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· Registered
7 Posts
Discussion Starter · #1 ·
Posted this over on contractor talk and decided to post over here as this is my own personal project instead of a project from my business. I might get yelled at over there for posting a DIY project....:)

I'll try to be as detailed as possible and hopefully somebody can chime in and explain this to me.

I'm planning on pouring a 16x20 patio/porch. Maybe a 16x24. Havent decided exactly yet the length. It will be attached to the back of my house on the long side. My back door is sitting about 13" off the ground right now. 16' out it is about 8" high with the back door. The yard/hill gradually runs downhill toward the house. About a 4-5" slope within the 16'.

1st question.

I would like the patio to be even with the door and have a walk out porch/patio instead of stepping down one step.

I'm assuming I will need to dig down and pour a footer around the perimeter and then lay a course or 2 of block to get it up to where its even with my door correct? I was told to dig all the way down to the footer of my house and pour my footer for my porch/patio level with that footer and lay the same 4 courses of block my foundation has. Is this necessary?

2nd question.

Eventually, this will have 6x6's sitting on it with roof trusses over head and a nice gable roof over it. WAY, WAY down the road. But I need to plan for it now when building it. Is there anything I need to do to support the roof? Do something different in the corners?

3rd question.

Up against the house, I worry about the slab settling and falling. Will I need the footer down the entire length of the house as well? Can i tie into my existing block somehow to support the weight? Any other options?

Thanks for all the help in advance.

· Registered
4,114 Posts
kris -

You left out some important information - like where are you climate wise? Also, a photo will save everyone some time to give you a decent answer. There is a thing like "frost"/heaving and some localized soil problems.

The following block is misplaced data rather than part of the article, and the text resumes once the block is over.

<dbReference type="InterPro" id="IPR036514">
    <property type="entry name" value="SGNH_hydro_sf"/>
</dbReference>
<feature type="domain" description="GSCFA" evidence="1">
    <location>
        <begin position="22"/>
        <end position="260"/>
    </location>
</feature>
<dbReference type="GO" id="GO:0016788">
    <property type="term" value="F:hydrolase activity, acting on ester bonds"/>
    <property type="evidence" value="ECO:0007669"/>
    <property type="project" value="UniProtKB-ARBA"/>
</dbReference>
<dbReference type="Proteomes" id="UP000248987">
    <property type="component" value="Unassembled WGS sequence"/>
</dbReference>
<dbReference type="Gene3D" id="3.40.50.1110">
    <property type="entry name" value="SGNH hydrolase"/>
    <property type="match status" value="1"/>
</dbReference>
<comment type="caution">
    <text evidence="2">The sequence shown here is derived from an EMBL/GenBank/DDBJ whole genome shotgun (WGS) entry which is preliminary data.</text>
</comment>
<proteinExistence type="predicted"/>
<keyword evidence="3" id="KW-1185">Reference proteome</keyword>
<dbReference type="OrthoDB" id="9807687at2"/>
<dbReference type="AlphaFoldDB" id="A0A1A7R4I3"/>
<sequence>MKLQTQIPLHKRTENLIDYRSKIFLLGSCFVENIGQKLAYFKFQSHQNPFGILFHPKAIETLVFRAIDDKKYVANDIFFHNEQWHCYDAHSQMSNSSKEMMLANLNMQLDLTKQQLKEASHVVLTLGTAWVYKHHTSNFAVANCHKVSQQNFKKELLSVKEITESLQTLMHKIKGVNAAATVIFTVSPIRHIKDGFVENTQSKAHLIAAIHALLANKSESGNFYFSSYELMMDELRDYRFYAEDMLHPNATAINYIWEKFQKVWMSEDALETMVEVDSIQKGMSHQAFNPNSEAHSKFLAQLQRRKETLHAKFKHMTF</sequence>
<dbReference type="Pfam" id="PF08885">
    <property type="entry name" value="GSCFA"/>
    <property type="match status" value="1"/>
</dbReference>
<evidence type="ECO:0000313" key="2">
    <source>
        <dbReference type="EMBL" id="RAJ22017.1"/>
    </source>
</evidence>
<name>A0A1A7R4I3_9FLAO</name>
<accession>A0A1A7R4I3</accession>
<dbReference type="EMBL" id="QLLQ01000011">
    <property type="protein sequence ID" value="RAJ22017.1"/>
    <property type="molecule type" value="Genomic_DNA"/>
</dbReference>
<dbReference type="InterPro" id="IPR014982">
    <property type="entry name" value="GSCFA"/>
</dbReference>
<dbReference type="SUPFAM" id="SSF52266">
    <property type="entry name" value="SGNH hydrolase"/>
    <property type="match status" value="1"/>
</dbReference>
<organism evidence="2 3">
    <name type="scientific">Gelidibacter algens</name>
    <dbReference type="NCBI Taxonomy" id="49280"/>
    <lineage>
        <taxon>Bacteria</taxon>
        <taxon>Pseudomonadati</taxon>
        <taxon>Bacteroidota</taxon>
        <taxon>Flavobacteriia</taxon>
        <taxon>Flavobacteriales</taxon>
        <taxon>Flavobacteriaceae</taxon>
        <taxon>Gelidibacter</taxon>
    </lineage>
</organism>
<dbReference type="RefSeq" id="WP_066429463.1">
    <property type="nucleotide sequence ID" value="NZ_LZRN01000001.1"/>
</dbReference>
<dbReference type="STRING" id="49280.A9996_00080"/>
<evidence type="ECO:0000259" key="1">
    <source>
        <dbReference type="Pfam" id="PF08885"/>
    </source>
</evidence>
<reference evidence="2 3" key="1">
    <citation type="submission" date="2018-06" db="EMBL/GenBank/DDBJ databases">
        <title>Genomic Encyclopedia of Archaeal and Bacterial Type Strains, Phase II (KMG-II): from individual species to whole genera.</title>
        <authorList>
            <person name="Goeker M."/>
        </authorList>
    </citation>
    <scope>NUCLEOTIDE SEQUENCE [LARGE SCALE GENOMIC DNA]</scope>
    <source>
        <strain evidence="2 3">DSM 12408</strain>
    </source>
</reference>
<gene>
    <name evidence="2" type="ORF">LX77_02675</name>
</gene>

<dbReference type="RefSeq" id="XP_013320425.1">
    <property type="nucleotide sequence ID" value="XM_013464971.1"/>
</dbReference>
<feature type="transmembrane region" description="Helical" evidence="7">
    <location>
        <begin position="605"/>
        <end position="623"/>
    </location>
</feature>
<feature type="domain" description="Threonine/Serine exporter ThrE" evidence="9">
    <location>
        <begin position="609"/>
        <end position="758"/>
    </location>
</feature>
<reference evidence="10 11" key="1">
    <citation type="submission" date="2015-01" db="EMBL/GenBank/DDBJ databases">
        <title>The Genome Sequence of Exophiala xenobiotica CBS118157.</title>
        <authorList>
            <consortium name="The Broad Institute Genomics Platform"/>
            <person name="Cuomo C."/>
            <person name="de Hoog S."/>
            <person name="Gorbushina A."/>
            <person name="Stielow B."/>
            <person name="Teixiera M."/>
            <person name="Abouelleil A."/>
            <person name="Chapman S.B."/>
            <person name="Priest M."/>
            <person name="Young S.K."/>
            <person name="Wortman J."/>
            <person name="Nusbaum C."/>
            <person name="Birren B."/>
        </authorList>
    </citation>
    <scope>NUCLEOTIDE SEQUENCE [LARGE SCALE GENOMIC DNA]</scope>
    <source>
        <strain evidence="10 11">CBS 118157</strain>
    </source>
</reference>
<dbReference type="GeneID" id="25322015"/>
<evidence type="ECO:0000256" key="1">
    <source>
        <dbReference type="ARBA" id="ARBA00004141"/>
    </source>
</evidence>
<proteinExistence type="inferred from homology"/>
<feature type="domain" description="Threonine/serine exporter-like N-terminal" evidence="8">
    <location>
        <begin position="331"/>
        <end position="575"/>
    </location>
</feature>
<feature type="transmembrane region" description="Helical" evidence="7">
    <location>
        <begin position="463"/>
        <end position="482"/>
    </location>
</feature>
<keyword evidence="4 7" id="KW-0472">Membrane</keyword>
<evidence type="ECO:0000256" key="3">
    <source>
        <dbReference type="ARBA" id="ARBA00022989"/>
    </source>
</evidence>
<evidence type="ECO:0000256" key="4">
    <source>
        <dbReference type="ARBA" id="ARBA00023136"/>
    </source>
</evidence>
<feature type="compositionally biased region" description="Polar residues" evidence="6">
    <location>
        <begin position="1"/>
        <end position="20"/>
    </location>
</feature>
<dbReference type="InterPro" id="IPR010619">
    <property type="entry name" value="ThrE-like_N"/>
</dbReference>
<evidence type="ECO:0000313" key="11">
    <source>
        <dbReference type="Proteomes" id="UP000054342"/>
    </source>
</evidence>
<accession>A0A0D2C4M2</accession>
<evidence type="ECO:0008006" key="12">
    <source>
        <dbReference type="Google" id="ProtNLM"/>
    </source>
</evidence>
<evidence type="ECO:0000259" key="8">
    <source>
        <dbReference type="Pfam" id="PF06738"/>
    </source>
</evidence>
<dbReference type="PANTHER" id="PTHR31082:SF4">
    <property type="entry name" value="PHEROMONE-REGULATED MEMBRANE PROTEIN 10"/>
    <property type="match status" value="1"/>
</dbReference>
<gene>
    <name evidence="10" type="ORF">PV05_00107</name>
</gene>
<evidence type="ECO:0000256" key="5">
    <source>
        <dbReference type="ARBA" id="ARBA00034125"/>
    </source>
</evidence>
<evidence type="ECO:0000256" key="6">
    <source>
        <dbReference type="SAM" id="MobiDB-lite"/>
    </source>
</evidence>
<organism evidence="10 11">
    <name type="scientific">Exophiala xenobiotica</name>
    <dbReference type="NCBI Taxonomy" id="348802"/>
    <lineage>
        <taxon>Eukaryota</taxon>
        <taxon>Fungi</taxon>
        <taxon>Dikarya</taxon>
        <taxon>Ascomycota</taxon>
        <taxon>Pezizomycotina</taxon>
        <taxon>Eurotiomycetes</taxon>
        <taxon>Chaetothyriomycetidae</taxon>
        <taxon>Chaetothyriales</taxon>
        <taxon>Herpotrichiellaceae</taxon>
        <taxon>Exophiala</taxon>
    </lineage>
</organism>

Being "even" with the floor is not a good idea.

Do you really want to attach the patio slab to the house foundation?

Do you want the post s bearing on the patio slab?te from the slab?

Do you have building code to protect you?


· Civil Engineer
5,832 Posts
I agree with concretemasonry. You really do not want the patio level with the house threshold, too easy for water to get in to the house. As for the slab, it will not settle if you prepare the subgrade correctly. You need the footers to support the structure, the slab is just there to walk on, and has no structural importance. There is no reason to connect the slab to the house foundation, proper subgrade preparation will support the slab, and the footers should be designed in accordance with local code requirements, as dictated by local soil conditions and required frost depth.

As for supporting the roof, you seem to be planning to use 6x6 posts, which should be fine. Each post will need a footer, design dictated by soil conditions and local code requirements. Local code may require (and it is a good idea anyway) that you use galvanized standoff brackets such as the type Simpson makes to support the posts above grade.

· Registered
7 Posts
Discussion Starter · #6 · (Edited)
Ok, sorry.

Im in WV. 2' down will get me below frost line here. Which i knew already. My main question was if I needed to go all they down the 4 or 5 courses to my footer of my house, or if i could just go down the 2' and be good.

I dont want to tie into the house if I don't have to. I know the house and patio will move differently so if they can be separate, that is great. I just dont want the patio to start sagging in the middle next to the house. I've seen lots of those type of jobs and i want to prevent this. And When I say even, I actually meant just below the threshold. I'm not a complete idiot when it comes to I know I need some kind of lip there to prevent water from entering the house. I just would rather not have a 7" step down if I can help it.

Basically my question was if I needed to go all the way down to my current footer and start from there....and if i needed a footer along side the house so it didnt settle next to the house....

Hope that makes sense. And thanks for all the replies. I'll try and get a pic tonight.

Basically I want to know if i can do this....Minus the lip for brick.

Or if I need to go to the footers of the house and lay blocks first.


· Concrete & Masonry
4,073 Posts
If the roof will be attached to the house later, the porch should have hte same type of foundation as the house, meaning you you should verify that you only need 24" of frost protection, and then plan on laying at least 3 courses of block on top of an 8" thick concrete footing.

I would install some block piers (typically 4" x 16" block layed on the existing footing) every 5-6' along the house as well, and would not rely on dowels into hollow block to support the porch against the house.

Last, if you get snow in your area, and you plan to have a storm door on, keep in mind you may not be able to open it a few times in winter w/o at least a 4" drop down to the porch.......
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